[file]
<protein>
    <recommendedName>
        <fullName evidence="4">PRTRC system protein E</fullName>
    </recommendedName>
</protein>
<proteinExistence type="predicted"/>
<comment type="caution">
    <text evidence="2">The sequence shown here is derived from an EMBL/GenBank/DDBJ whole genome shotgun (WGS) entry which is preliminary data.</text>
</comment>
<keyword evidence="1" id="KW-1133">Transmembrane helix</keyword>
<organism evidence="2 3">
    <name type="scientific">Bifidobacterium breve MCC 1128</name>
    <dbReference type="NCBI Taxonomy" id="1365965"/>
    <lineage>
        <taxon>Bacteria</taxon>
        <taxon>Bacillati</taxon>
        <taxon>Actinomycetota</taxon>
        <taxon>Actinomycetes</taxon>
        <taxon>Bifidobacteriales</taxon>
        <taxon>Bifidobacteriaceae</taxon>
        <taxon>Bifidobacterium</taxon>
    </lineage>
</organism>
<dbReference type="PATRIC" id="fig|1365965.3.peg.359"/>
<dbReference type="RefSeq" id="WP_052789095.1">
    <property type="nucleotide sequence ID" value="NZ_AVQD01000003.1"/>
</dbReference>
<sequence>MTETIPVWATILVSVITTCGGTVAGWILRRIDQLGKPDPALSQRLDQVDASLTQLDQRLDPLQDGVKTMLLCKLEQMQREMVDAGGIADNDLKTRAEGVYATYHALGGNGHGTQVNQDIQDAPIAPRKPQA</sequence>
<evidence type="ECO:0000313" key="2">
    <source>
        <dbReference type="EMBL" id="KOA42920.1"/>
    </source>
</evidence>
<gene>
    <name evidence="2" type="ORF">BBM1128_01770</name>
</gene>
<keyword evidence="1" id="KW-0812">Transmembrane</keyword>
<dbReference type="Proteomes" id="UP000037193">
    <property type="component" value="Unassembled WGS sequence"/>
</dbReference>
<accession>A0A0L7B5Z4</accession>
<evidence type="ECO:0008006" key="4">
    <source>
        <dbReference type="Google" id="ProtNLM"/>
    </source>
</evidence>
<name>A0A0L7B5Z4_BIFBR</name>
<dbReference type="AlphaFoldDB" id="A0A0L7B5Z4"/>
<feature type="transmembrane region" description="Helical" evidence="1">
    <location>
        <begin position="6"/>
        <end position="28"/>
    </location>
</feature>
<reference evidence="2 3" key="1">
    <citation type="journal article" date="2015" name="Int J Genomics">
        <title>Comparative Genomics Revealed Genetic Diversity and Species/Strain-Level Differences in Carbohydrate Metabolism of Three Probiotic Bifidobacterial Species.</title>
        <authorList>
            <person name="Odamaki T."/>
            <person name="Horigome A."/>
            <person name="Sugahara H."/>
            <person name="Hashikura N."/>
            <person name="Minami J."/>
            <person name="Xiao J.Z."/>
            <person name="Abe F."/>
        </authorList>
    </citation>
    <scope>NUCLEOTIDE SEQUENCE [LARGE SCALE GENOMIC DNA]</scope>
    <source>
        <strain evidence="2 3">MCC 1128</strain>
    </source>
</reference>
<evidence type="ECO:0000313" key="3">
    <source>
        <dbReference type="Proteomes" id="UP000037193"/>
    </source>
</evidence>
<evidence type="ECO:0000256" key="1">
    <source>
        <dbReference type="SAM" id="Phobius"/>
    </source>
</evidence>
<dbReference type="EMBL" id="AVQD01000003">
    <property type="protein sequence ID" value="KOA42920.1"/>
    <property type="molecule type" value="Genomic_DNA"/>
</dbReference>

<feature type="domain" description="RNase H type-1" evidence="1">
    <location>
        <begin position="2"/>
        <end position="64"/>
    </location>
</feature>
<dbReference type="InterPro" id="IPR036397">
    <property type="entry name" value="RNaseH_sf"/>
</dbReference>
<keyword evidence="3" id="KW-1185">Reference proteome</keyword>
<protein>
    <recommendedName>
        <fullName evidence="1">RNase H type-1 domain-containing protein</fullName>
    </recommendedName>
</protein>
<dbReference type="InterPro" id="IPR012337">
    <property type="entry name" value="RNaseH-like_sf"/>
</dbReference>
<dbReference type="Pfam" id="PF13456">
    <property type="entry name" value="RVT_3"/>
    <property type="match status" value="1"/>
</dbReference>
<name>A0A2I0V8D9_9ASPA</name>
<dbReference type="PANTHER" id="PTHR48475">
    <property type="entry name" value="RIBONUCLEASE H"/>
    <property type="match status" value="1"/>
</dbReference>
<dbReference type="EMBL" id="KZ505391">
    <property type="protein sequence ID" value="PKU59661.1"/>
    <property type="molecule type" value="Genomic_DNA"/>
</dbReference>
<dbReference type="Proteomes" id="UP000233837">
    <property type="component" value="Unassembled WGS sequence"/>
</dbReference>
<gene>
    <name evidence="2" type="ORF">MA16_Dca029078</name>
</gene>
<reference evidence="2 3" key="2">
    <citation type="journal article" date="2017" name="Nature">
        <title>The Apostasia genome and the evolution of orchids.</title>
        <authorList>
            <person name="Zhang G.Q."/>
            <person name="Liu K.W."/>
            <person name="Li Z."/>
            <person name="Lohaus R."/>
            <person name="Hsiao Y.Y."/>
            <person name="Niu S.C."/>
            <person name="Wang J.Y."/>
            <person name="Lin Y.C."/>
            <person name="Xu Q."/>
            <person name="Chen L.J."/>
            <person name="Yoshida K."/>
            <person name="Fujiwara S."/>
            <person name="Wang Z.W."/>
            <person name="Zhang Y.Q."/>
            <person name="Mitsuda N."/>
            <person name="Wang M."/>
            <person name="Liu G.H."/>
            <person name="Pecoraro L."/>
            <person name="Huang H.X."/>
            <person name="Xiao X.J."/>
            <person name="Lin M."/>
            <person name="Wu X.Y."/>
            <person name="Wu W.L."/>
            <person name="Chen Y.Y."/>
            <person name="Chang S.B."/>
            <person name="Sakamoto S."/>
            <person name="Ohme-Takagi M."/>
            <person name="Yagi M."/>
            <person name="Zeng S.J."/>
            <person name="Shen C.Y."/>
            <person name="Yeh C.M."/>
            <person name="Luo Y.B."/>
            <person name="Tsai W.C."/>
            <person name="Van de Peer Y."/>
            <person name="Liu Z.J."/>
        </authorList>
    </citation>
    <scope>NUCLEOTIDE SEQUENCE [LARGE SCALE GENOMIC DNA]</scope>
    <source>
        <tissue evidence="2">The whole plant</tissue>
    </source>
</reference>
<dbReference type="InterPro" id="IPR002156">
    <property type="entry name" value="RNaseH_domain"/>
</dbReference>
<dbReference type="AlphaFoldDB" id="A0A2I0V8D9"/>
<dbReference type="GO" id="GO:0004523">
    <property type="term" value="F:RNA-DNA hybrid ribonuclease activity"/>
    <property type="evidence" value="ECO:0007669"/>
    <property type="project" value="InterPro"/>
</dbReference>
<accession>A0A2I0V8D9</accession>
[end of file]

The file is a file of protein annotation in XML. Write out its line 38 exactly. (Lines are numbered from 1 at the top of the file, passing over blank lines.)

<dbReference type="Proteomes" id="UP000037193">